Mid-Holocene age fossil-fringing reefs occur along the tectonically stable north coast of Java, Indonesia, presenting an opportunity for sea level and paleoclimate reconstruction. The fossil reef at Point Teluk Awur, near Jepara, Central Java, contains two directly superposed horizons of Porites lobata microatolls. Corals in the lower horizon, 80 cm above modern sea level, yielded Uranium series dates of 7090 ± 90 year BP, while corals in the upper horizon at 1.5 m grew at 6960 ± 60 year BP. These dates match the transgressive phase of regional sea-level curves, but suggest a mid-Holocene highstand somewhat older than that recorded on mid-Pacific islands. Paleotemperature was calibrated using Sr/Ca and δ18O values of a modern P. lobata coral and the locally measured sea surface temperature (SST), yielding SST-Sr/Ca and SST-δ18O calibration equations [TSr/Ca = 91.03-7.35(Sr/Ca) and Tδ 18 O = -3. 77 to -5. 52(δ18O)]. The application of the local equations to Sr/Ca and δ18O measurements on these corals yielded a range of temperatures of 28. 8 ± 1. 7°C, comparable to that of the modern Java Sea (28. 4 ± 0. 7°C). A paleo-salinometer [Δδ18O = ∂δ18O/∂T (Tδ 18 O - TSr/Ca)], re-calculated using the local parameters, also suggests Java Sea mid-Holocene paleosalinity similar to modern values.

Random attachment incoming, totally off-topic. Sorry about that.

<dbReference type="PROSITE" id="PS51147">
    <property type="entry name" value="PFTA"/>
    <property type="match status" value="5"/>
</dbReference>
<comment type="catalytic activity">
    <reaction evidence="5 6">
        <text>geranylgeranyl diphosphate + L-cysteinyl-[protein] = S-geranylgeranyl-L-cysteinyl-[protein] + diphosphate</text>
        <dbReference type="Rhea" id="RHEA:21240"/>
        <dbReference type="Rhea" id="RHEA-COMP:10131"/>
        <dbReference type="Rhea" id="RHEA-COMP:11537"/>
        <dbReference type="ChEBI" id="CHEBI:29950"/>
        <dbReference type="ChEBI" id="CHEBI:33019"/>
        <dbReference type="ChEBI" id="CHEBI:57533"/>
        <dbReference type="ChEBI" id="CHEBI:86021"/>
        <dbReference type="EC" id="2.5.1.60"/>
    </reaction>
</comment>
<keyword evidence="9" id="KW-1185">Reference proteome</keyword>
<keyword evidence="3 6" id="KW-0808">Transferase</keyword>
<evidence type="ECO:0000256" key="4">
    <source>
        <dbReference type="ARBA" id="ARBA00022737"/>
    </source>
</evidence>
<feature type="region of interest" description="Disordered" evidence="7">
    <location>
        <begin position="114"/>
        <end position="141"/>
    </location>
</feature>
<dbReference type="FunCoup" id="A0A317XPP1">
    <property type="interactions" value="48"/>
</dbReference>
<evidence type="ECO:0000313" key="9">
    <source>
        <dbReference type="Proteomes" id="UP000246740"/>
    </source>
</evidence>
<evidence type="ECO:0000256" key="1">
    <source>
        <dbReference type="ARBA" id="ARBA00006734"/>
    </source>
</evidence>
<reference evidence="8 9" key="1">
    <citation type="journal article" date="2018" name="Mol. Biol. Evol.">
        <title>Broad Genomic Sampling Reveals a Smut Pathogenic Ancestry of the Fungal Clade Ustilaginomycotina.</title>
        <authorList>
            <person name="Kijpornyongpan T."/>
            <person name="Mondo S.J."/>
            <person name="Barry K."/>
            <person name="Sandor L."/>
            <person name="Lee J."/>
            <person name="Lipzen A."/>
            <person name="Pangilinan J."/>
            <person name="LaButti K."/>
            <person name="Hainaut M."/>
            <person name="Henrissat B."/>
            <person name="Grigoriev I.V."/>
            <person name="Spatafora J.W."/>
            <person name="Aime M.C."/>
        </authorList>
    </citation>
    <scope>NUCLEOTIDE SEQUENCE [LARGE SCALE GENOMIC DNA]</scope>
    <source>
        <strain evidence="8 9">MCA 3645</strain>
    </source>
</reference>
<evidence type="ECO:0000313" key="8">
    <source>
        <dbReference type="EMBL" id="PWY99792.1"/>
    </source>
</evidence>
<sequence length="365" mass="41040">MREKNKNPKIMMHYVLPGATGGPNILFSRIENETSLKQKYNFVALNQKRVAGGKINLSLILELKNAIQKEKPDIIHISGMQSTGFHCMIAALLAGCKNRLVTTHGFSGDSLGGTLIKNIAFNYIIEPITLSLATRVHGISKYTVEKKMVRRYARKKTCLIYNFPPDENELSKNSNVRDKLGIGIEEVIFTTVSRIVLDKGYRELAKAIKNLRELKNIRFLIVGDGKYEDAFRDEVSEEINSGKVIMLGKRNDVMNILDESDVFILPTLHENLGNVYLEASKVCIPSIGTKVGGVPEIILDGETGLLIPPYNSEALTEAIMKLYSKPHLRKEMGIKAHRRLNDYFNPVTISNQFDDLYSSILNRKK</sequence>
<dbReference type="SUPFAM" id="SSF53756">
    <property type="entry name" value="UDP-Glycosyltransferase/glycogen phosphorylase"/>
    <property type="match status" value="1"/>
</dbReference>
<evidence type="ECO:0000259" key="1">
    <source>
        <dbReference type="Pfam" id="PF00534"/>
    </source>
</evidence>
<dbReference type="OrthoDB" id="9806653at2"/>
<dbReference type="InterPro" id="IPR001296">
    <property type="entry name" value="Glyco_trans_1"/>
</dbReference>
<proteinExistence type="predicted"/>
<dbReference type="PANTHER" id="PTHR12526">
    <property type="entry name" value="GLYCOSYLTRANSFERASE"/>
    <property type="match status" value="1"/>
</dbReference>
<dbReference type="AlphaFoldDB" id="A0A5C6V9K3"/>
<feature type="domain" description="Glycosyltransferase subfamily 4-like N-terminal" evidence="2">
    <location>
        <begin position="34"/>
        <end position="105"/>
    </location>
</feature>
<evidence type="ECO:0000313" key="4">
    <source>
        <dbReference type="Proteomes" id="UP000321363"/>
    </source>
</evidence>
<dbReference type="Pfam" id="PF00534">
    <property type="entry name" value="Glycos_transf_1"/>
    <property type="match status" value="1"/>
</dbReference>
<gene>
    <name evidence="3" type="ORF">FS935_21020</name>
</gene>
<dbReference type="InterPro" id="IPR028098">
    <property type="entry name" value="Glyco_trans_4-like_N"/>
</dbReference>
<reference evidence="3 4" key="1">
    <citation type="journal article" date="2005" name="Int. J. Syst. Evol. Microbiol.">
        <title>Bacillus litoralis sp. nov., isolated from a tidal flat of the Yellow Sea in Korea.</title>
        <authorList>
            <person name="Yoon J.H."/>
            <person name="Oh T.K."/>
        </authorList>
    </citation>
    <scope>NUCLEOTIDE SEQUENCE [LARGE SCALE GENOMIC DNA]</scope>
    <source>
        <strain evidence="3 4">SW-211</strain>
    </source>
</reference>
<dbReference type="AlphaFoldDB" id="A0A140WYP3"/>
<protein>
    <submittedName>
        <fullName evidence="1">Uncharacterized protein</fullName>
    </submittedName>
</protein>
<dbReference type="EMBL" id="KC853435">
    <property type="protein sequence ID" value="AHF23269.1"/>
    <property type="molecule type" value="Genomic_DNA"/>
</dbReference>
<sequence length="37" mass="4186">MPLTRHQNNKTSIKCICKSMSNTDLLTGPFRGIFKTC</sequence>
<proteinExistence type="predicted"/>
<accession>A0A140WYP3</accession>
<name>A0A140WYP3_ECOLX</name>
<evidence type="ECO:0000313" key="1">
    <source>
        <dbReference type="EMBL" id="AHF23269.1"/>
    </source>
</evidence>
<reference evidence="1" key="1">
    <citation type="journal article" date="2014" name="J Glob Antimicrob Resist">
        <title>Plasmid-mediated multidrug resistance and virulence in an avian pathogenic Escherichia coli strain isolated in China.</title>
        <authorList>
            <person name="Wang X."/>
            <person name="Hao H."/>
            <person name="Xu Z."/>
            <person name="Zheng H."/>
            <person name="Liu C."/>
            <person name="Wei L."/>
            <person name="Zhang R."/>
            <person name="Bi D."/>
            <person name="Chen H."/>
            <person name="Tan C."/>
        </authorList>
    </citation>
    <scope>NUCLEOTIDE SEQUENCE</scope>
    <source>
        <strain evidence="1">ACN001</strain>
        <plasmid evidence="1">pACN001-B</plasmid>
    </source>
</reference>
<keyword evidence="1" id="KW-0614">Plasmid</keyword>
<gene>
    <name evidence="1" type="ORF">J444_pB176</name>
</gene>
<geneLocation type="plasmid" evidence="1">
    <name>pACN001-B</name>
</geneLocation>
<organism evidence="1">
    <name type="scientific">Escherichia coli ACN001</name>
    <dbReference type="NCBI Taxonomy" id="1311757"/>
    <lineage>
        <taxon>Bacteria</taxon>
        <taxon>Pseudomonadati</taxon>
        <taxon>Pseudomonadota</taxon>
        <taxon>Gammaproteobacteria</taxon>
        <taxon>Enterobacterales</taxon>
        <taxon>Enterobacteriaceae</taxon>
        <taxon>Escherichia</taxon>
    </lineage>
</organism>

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International Journal of Earth Sciences
Department of Geography and Environmental Studies

Azmy, K. (Karem), Edinger, E. (Evan), Lundberg, J, & Diegor, W. (Wilfredo). (2010). Sea level and paleotemperature records from a mid-Holocene reef on the North coast of Java, Indonesia. International Journal of Earth Sciences, 99(1), 231–244. doi:10.1007/s00531-008-0383-3